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David A. Waldman
Arizona State University
PsychologyPublic relationsTransactional leadershipSocial psychologyShared leadership
201Publications
58H-index
13.3kCitations
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Publications 198
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#1Danni Wang (RU: Rutgers University)H-Index: 7
#2David A. Waldman (ASU: Arizona State University)H-Index: 58
Last. Travis Richardson (ASU: Arizona State University)H-Index: 1
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In this article, we describe how neuroscience can be used in the study of team dynamics. Specifically, we point out methodological limitations in current team-based research and explain how quantit...
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#1John T. Bush (MU: University of Missouri)H-Index: 4
#1John Bush (MU: University of Missouri)
Last. David A. Waldman (ASU: Arizona State University)H-Index: 58
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#1David A. WaldmanH-Index: 58
#2Donald S. SiegelH-Index: 62
Last. Günter K. Stahl (WU: Vienna University of Economics and Business)H-Index: 27
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We renew an exchange of letters from 2008 regarding the meaning of responsible leadership, which applies to senior executives of firms as they attempt to engage in corporate social responsibility. ...
2 CitationsSource
#1Joohyung Kim (ASU: Arizona State University)H-Index: 1
#2David A. Waldman (ASU: Arizona State University)H-Index: 58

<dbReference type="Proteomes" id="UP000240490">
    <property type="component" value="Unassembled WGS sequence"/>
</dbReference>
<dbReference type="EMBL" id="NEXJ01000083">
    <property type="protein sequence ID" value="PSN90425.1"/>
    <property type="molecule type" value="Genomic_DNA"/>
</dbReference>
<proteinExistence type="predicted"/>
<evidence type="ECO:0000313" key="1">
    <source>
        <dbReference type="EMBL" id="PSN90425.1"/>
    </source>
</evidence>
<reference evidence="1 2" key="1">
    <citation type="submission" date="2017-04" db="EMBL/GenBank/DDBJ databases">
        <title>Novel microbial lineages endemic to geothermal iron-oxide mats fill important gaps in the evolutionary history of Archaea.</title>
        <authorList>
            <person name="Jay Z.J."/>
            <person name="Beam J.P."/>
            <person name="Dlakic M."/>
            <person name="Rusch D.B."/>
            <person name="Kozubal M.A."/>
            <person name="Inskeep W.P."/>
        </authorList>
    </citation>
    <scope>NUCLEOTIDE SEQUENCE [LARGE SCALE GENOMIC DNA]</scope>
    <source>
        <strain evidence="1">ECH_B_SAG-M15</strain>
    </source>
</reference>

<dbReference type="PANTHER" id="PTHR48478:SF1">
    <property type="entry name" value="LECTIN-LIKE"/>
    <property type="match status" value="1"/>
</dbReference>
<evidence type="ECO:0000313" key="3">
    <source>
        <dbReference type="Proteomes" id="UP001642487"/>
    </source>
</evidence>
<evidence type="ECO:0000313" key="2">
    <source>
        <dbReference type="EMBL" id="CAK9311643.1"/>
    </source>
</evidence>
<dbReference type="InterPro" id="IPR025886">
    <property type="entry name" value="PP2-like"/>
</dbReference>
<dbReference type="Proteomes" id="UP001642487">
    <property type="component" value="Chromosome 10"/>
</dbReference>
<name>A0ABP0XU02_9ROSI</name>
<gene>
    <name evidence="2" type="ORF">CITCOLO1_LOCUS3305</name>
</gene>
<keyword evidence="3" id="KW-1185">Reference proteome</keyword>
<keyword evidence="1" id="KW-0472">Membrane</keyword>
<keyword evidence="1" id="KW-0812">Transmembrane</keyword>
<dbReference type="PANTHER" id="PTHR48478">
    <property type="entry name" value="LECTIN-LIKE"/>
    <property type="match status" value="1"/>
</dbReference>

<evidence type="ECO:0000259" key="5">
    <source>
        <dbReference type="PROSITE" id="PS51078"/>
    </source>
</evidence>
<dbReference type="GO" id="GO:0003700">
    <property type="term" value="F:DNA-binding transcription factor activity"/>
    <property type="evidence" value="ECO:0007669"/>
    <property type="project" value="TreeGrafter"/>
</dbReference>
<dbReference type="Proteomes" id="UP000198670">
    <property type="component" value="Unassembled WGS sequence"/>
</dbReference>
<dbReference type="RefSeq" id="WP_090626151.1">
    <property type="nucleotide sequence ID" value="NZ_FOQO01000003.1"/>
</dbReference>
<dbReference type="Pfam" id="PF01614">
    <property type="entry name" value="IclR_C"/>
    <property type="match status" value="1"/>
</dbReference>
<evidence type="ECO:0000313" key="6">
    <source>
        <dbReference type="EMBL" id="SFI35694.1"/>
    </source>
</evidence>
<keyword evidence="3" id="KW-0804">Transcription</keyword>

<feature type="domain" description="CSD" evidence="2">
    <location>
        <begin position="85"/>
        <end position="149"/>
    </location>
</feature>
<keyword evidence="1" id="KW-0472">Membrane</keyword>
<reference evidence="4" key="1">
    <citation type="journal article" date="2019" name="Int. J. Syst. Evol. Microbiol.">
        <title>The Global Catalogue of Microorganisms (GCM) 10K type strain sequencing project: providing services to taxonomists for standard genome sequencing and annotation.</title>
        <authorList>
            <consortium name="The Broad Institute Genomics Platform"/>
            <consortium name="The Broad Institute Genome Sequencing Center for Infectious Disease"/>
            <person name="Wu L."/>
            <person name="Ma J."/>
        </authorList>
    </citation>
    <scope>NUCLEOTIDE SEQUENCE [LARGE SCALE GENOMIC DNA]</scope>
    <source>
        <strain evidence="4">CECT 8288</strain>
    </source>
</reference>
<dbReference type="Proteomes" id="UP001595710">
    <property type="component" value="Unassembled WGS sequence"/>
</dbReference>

In recent years, there has been a great proliferation of interest in neuroscience applications to both research and practice in the area of leadership. In terms of research, this interest raises questions regarding the treatment of research participants, storage and use of data, and so forth. But even greater issues have arisen with regard to practice, including areas pertaining to employee selection or placement, neurofeedback, and what might be termed “brain training.” Despite valid concerns, ...
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#1Ned WellmanH-Index: 8
#2Daniel W. NewtonH-Index: 4
Last. Jeffery A. LePineH-Index: 20
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#1David A. Waldman (ASU: Arizona State University)H-Index: 58
#2Linda L. Putnam (UCSB: University of California, Santa Barbara)H-Index: 43
Last. Donald S. Siegel (ASU: Arizona State University)H-Index: 62
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Abstract In this overview article, we contend that most theorizing and research on paradoxes has occurred at the organizational level. However, individuals and their social interactions often serve as the micro-foundations for higher level organizational paradoxes. Thus, it is becoming increasingly clear that a more complete consideration of paradoxes and their effect on management and organizations needs to take into account the individual and team levels of analyses. This special issue specifi...
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#1Abagail McWilliams (UIC: University of Illinois at Chicago)H-Index: 24
#2Deborah E. Rupp (Purdue University)H-Index: 36
Last. David A. Waldman (ASU: Arizona State University)H-Index: 58
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#1Danni Wang (RU: Rutgers University)H-Index: 7
#2David A. WaldmanH-Index: 58
Last. Blake E. AshforthH-Index: 61
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Previous literature has focused on how external forces impose accountability on individuals (i.e., holding individuals to account), but has not considered the possibility of internal, personal acco...
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#1Jennifer L. SparrH-Index: 5
#2David A. WaldmanH-Index: 58
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#1Ned Wellman (ASU: Arizona State University)H-Index: 8
#2Daniel W. Newton (MU: University of Missouri)H-Index: 4
Last. Jeffery A. LePine (ASU: Arizona State University)H-Index: 20
view all 6 authors...
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